No, plenty of sweat, especially this year.
With Utahns baking under energy-sapping, forehead-dripping, water-chugging temperatures, the state’s Muslims are swearing off that liquid life force during the heat of the day — and the morning, and the evening. In Spokane, temperatures are above normal too. Weather.com reports that July's average high temperature is in the mid-80s, and already Spokane is in the mid-90s.
The annual 30-day fast known as Ramadan, one of Islam’s five pillars, began Tuesday (July 9) and requires that believers forgo food and drink. At this time of year, that means 15 hours of parched throats and unquenched thirst.
Exempt from fasting are pregnant or nursing mothers, prepubescent children and anyone with a medical condition. Anyone who is taking medication during the day should not fast, either.
“It is not meant to be detrimental to someone’s health,” said Anwar Arafat, the imam at Al-Noor Mosque near downtown Salt Lake City. “In fact, fasting for them is a sin.”
Beyond that, Arafat and other Muslim leaders encourage believers to stay near air conditioners and have minimal physical activity. Some build their vacation days around Ramadan, so they can nap or rest in the afternoon. They try to slow down and take it easy.
But the requirements are clear, the imam said. If you drink water, it’s not a legitimate fast.
“This is one of the most effective ways of learning self-control,” Arafat said. “It teaches you to abstain from things that are normally OK and focus on the spiritual.”
For Sharifa Al-Qaaydeh, the thirst is difficult.
“The hardest thing is not drinking,” said Al-Qaaydeh, who teaches nursing at the University of Utah. “When I was younger, Ramadan was in the winter. It is definitely harder in the summer.”
In the mornings, she stocks up on water and Gatorade, she said. At night, she prepares large, home-cooked meals, some of which she made this week and put in an extra freezer in the garage.
Al-Qaaydeh sees Ramadan as enormously beneficial, she said, “with the prayers, going to mosque all the time, with the community and with the kids.”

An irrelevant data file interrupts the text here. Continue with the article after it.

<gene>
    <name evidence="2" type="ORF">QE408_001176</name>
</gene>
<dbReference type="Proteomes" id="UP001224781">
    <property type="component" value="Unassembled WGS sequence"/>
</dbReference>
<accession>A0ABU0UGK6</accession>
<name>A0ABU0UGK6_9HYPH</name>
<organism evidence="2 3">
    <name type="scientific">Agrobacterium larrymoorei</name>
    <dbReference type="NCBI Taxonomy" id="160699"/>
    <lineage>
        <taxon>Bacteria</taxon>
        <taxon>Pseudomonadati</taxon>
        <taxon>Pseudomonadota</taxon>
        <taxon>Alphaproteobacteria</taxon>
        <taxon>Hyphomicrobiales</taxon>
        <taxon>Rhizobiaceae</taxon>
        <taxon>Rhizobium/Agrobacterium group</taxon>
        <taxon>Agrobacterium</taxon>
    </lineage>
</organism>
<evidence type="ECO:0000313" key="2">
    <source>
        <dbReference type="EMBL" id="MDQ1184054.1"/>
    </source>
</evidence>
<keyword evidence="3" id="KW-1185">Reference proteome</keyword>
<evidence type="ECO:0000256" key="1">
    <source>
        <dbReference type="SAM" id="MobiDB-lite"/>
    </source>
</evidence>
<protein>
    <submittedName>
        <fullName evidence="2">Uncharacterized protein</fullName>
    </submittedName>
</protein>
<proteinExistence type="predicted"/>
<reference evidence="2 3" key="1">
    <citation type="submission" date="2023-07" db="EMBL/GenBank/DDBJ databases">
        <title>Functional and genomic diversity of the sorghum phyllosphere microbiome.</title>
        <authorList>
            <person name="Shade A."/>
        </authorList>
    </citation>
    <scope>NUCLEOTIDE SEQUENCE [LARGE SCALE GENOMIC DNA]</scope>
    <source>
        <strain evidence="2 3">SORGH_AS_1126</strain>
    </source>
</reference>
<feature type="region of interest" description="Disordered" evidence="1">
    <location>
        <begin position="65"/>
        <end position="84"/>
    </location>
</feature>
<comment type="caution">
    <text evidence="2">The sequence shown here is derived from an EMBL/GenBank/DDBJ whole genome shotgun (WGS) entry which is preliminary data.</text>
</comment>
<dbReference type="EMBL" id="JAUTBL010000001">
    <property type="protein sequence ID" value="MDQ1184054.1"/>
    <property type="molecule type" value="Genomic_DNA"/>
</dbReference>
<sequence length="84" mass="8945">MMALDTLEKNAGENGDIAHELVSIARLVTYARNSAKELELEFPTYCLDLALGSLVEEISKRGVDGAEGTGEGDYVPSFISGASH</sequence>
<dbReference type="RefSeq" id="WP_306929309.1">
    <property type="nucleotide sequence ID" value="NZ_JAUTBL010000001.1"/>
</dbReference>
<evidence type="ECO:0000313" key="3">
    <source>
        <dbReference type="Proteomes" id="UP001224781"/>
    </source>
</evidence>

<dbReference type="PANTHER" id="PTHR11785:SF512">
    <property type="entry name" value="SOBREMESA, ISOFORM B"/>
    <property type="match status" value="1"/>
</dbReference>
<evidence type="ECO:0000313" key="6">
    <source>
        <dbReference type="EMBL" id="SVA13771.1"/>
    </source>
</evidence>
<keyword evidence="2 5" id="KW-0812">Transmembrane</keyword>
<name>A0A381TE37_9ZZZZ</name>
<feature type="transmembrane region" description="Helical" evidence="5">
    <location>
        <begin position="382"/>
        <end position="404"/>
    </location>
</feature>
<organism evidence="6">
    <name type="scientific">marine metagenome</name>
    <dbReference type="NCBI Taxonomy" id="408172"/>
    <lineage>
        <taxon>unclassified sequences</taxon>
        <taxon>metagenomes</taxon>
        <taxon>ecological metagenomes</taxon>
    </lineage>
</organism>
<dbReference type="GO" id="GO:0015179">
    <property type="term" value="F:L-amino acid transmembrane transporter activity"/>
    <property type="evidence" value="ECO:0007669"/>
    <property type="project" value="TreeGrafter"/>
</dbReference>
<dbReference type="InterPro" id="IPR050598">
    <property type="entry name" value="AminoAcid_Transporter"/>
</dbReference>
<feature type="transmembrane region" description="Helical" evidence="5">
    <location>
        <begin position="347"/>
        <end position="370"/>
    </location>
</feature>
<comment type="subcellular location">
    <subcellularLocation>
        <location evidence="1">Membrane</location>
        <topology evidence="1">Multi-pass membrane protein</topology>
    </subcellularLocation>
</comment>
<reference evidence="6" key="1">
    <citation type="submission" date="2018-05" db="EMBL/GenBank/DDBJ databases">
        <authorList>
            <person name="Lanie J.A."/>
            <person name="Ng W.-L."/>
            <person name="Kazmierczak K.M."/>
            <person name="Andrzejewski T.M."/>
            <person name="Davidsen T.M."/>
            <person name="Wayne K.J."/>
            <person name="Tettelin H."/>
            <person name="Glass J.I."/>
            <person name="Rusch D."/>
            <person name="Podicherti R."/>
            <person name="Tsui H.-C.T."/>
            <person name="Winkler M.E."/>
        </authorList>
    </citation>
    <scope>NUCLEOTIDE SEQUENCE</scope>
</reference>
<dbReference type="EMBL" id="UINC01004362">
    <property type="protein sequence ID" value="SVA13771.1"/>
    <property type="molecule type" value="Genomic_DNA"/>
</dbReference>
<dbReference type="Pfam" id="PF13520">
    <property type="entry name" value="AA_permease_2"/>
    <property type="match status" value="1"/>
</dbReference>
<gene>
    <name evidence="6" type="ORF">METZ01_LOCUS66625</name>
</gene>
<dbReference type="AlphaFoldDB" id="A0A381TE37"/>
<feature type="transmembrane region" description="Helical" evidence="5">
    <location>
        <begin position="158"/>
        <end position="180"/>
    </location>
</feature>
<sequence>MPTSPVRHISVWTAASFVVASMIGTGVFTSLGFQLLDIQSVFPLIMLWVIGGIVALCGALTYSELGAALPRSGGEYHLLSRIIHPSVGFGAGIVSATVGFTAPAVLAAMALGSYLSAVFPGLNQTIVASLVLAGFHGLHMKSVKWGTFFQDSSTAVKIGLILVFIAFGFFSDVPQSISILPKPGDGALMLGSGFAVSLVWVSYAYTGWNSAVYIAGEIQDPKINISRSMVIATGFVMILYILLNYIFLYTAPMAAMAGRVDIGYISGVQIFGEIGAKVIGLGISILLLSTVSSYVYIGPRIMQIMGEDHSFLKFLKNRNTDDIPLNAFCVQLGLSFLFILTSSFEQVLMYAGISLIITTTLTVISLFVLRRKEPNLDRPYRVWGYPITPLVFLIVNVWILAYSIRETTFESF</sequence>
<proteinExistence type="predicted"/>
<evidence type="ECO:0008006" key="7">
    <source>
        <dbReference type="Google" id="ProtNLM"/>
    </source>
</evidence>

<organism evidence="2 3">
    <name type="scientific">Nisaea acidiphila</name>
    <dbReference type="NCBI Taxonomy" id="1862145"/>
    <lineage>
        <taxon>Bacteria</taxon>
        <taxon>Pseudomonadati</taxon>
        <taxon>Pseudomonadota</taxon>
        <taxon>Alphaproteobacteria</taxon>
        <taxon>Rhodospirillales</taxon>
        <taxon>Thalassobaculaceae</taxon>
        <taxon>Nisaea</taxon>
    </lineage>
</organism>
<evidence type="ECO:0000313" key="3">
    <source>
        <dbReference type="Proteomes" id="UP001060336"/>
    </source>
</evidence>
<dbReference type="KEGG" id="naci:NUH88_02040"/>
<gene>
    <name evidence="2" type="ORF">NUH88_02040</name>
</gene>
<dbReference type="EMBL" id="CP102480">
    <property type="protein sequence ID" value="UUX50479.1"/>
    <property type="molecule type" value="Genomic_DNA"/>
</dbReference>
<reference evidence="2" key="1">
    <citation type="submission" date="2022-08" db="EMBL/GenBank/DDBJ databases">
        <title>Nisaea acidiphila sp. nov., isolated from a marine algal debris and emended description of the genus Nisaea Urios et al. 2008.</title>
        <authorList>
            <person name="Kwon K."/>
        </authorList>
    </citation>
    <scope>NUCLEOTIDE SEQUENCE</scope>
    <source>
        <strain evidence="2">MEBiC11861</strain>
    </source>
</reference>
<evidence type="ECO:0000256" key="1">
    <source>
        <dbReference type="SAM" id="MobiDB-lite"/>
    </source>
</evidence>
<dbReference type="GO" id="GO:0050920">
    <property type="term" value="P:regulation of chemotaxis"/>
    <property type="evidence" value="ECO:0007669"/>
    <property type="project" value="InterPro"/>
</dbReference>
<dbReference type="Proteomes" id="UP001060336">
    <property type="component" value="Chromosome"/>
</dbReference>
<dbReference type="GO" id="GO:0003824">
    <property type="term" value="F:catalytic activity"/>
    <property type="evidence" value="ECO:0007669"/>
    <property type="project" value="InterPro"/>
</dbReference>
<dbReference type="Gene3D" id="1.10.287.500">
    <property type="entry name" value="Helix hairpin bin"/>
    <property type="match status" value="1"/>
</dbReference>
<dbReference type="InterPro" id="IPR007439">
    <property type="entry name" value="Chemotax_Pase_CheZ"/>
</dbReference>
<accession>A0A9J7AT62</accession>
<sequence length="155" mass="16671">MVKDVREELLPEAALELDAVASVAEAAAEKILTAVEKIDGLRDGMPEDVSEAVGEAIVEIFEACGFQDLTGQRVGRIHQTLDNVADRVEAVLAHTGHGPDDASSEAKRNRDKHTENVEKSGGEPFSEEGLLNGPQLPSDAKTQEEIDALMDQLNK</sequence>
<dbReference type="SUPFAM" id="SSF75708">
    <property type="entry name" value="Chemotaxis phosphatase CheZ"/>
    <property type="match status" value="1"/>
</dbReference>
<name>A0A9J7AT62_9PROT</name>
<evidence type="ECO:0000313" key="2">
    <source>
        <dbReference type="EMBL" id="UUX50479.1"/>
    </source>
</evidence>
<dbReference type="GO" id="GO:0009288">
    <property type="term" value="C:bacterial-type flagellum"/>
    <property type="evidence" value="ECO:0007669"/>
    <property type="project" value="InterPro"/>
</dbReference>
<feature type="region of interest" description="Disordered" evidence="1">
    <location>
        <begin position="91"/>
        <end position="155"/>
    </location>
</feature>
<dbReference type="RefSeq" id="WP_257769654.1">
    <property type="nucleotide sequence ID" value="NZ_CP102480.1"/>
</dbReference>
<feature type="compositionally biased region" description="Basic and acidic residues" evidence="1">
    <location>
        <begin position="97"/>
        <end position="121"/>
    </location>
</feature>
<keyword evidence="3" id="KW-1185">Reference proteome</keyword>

Recently, Al-Qaaydeh found a giant numbered fabric with pockets like a Christmas Advent calendar that she has hung up for her young children. She plans to fill those pockets with stories and trinkets to help them honor the Islamic month.
Ramadan is a great way “to teach kids about people who don’t get to eat, especially in our society in which we so overindulge when it comes to food,” she said.
The high temperatures worry Miriam Jaziri, a Muslim mother who lives in Holladay with her husband and two sons, ages 8 and 11.
“I am a little scared, but it usually turns out all right,” Jaziri said. “Last year was really hot, too, but you get used to it.”
Sunrise is about 6 a.m. these days, which means a Muslim family needs to arise, say prayers and finish eating for the day by then.
Sunset is about 9 p.m., after which the family members break their fast with a big meal — often with others or at the mosque — and then have evening prayers. Some people don’t get to bed before midnight.
“We usually get up about 45 minutes before dawn starts,” Jaziri said, “and first start off making myself some cereal and drink a lot of water.”
Then they go back to bed for a couple of hours.
In the evening, Jaziri might make a Moroccan soup, with some bread and vegetables. Nothing too heavy, before bedtime.
She has been slowly introducing the ritual to her children.
Last year, her then-10-year-old took part in the fast for almost three weeks, Jaziri said, but she made him stop, thinking he was not eating enough.
This year, he plans to go for the entire month. And she will monitor him closely, ensuring he gets enough nutrition.
“You want them to experience fasting by age of 7,” she said. “Some Muslims let kids have a nice breakfast and then fast ’til noon. Or they have a snack fast … or fast from lunch ’til nighttime.”
Ramadan focuses “you on the essence of life,” she said. “It reminds me why I am living, what really matters. It enhances my relationship with God.”
Throughout the year, she said, she might “get a little sloppy” in her Islamic worship.
This is a chance to do better, Jaziri said. So what’s a little heat?
Tracy Simmons is an award-winning journalist specializing in religion reporting and digital entrepreneurship. In her approximate 20 years on the religion beat, Simmons has tucked a notepad in her pocket and found some of her favorite stories aboard cargo ships in New Jersey, on a police chase in Albuquerque, in dusty Texas church bell towers, on the streets of New York and in tent cities in Haiti. Simmons has worked as a multimedia journalist for newspapers across New Mexico, Texas, Connecticut and Washington. She is the executive director of SpokaneFāVS.com, a digital journalism start-up covering religion news and commentary in Spokane, Washington. She also writes for The Spokesman-Review and national publications. She is a Scholarly Assistant Professor of Journalism at Washington State University.